The European Commission promotes the general interest of the EU by proposing and enforcing legislation. It implements the decisions of the European Parliament and the Council of the EU. It also acts as the guardian of the Treaties, as well as how the EU budget and funding are spent. The Commission consists of a team of Commissioners, one from of each Member State. It is organised into departments known as Directorates-General (DGs).
In 2013, the European Commission published its ‘Report on Health Inequalities in the European Union’. The report describes the main actions that the Commission has taken between 2000 and 2013 to implement its 2009 Communication ‘Solidarity in Health: Reducing Health Inequalities in the EU’. This Communication set out the Commission’s actions at that time to address health inequalities. It was issued by the Commission’s Directorates General for Health and Food Safety (DG SANTE) and Employment, Social Affairs and Inclusion (DG EMPL).
Further Commission Communications on 'Investing in health' (2013) and on ‘Effective, accessible and resilient health systems’ (2014) had health inequalities as one of (in)direct objectives. Bi-annually, the European Commission and the Organisation for Economic and Social Cooperation (OECD) issue ‘Health at a Glance: State of Health in the EU’ studies and reports, which describe health inequalities.
Since 2013 there has been no dedicated Commission Report or Communication on health inequalities. However, in light of the COVID-19 crisis, the European Commission is working to build a strong European Health Union. Its aim is to better protect the health of Europe's citizens, equip the EU and its Member States to better prevent and address future pandemics, and improve resilience of Europe’s health systems.
Directorate-General for Health and Food Safety - DG SANTE
DG SANTE develops and carries out the Commission's policies on food safety and public health. It has developed a specific web page on social determinants and health inequalities.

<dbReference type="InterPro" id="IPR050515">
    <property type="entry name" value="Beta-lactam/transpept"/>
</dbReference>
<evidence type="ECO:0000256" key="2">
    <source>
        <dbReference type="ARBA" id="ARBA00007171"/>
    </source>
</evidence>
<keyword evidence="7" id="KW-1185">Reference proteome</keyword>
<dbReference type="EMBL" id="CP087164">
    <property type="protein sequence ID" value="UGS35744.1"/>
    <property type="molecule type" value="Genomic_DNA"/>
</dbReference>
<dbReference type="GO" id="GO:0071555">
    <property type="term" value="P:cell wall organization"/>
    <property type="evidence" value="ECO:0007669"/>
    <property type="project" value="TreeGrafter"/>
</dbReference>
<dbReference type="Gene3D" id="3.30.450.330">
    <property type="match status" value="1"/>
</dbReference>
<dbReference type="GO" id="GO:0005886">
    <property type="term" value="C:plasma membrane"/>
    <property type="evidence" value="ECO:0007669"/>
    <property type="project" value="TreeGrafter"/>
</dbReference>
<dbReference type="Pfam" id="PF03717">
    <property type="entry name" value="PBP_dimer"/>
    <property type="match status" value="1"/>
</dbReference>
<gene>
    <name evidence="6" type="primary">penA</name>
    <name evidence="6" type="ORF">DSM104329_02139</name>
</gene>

DG SANTE established a Steering Group on Health Promotion, Disease Prevention and Management of Non-Communicable Diseases in 2016. The Steering Group is made up of one member per Member State. It advises the European Commission on developing its activities. It also supports Member States in achieving the voluntary global targets of the UN/WHO on noncommunicable disease and the Sustainable Development Goals by facilitating the implementation of evidence-based best practices across EU countries.
The EU Health Policy Platform brings together umbrella organisations representing European stakeholders in the fields of public health and healthcare. It serves as a tool to discuss, share knowledge and good practices. The platform facilitates the work of expert groups and Joint Actions. It also facilitates the work of Thematic Networks that bring together stakeholder organisations to work on specific topics. These networks produce joint statements to lead the work of the Commission.
DG SANTE and its Executive Agency are responsible for setting up annual work programmes through which EU’s priorities and health-related actions are implemented, with help from various EU funding mechanisms and programmes, notably the EU Health Programme. The newest EU Health Programme – EU4Health – will be implemented between 2021-2027 (see section on EU funding).
Directorate-General for Employment, Social Affairs and Inclusion - DG EMPL